What Would Happen to the Body?

1 Corinthians 12:12-31 explains clearly the necessity of each member of the body of Christ. The church does not consist of one member. Not all the members function the same. Every member is placed there by God. No one can declare any member insignificant. The body pleases God when each member fulfills their role. It is the amount of work each member does or the specific function of a certain member that makes them a superior church member. There is to be no division among members over placement in the body. If any member grows and is honored, all the members praise the growth. If a member suffers, all the body feels the same pain and anguish.

What would happen if the body of Christ did not honorably fulfill each of the above in order to make the church what God intended?

What would happen? The church would be an institution of ministries. Since the church could not depend upon its members to complete the task God has assigned, ministries of all sorts and sizes have been created. These ministries range from teaching teenagers how to cook or remain pure to senior adults who need daily care in a church-built and church-maintained facility. Family crisis training for the community at a minimal cost and ball teams to keep the young men from leaving the Lord have been provided. It is because the members of the body of Christ have neither time nor skill to know what to do when Christians lose their faith or become overwhelmed with trials and temptations. They would rather contribute more money or ask the church to purchase the services of a resource outside the church to do their work for them. While all these ministries are supplying “what the members need,” the members learn nothing about their roles in building up the body of Christ. To them, a church is an institutional learning, fun-providing, and services center to satisfy the needs of the members, whatever they may be.

What would happen? The church would be divided, not united. 1 Corinthians 12:25 says the church has the ability to fulfill every task God assigned so “that there be no division in the body.” Since no one does what needs to be done in the body, it is not done. One member looks to another to do it. The other member looks to the first member in surprise that they would look to them to help provide what the church needs. One member says, “I can’t!” Another member says, “I’m not!” The next member says, “Don’t ask me!” Then some other members ponder and murmur why someone does not do it. Others corner an elder, asking him when this matter is going to be resolved. All this results in division. Brethren know a problem exists. They know there is a need. It is announced. It is discussed after services. Members talk about it over dinner. When members of a church are not involved in their responsibilities, others in the church are upset. No one is happy. The church is not united. The work of the church is not done, except for making sure the door is open for worship services and closed when services are complete.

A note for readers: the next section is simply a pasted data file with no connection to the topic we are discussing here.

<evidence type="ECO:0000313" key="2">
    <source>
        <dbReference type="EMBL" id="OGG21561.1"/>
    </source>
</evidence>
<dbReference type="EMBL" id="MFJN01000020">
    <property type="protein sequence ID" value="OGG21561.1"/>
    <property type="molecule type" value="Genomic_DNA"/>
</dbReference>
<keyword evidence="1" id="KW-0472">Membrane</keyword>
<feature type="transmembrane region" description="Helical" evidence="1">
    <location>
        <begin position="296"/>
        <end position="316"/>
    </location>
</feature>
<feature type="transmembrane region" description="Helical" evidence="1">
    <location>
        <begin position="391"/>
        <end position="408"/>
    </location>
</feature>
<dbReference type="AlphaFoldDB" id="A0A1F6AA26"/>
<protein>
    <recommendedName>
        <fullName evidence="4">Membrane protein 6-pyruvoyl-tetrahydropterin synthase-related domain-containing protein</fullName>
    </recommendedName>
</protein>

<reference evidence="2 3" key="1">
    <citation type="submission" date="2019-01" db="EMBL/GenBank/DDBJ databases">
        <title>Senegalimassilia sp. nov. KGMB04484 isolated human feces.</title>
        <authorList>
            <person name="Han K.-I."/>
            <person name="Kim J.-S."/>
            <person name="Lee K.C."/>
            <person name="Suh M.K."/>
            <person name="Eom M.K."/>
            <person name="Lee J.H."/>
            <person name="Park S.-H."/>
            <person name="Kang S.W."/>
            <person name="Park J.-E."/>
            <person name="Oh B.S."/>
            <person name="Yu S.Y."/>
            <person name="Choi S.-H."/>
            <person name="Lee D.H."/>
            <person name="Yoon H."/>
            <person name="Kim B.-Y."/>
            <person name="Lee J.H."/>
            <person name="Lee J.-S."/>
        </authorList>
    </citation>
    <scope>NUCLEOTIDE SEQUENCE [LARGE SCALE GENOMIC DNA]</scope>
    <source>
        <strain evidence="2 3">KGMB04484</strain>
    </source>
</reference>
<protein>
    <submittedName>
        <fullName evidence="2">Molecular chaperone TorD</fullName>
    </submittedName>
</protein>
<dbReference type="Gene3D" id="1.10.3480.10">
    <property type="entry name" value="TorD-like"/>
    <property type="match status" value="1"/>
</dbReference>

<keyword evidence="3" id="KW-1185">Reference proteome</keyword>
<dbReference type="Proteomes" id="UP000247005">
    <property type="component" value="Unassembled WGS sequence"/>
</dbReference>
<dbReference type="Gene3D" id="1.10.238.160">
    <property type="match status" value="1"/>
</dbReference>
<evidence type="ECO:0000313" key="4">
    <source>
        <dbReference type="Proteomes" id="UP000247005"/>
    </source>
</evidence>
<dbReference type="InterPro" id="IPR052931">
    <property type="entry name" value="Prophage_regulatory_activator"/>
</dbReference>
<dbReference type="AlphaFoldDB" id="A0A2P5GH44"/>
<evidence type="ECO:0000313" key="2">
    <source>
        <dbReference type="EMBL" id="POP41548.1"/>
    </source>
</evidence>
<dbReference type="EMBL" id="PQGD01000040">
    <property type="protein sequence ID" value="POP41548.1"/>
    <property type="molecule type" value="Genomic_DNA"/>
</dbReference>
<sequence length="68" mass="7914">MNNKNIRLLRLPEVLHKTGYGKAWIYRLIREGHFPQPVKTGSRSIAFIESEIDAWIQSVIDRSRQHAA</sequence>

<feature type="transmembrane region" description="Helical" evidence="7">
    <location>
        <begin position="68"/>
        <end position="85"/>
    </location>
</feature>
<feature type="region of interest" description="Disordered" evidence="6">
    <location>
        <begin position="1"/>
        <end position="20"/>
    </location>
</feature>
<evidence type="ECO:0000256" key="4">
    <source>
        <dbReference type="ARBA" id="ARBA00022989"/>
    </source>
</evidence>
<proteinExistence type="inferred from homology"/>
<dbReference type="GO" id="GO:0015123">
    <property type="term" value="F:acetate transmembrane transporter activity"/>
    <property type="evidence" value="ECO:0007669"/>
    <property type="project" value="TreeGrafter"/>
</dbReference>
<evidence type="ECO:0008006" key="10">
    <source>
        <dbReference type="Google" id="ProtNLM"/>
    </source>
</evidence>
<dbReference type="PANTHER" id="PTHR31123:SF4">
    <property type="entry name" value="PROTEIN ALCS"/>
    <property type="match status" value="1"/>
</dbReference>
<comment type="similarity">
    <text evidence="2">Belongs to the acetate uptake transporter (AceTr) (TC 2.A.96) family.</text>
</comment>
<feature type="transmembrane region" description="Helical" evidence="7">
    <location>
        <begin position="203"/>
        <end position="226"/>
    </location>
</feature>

What would happen? The church would lose its spiritual light and influence. When institutional ministries take the place of member responsibilities and local church division exists because the work is not done, the church’s spiritual influence dies down to a flicker. We pour oil into the container with a gospel meeting or occasional potluck for the members, but the spiritual growth of the members, their focus on teaching unbelievers, and growth in the knowledge of the Lord diminishes. When people are looking for truth, the members “don’t know enough to teach them the gospel.” When the unfaithful member is weak, “I’m not sure it is going to do any good because they have been gone so long.” When the church has no one to appoint as an elder or deacon, “I’m not ready to take on that responsibility” is an often-stated excuse. Where, then, is the light for the future? It may be Jesus is about to “disconnect our service” because more Christians are living inconsistent, non-committed lives, and there are not enough Christians who are genuinely full of the Holy Spirit “to keep the lights on.”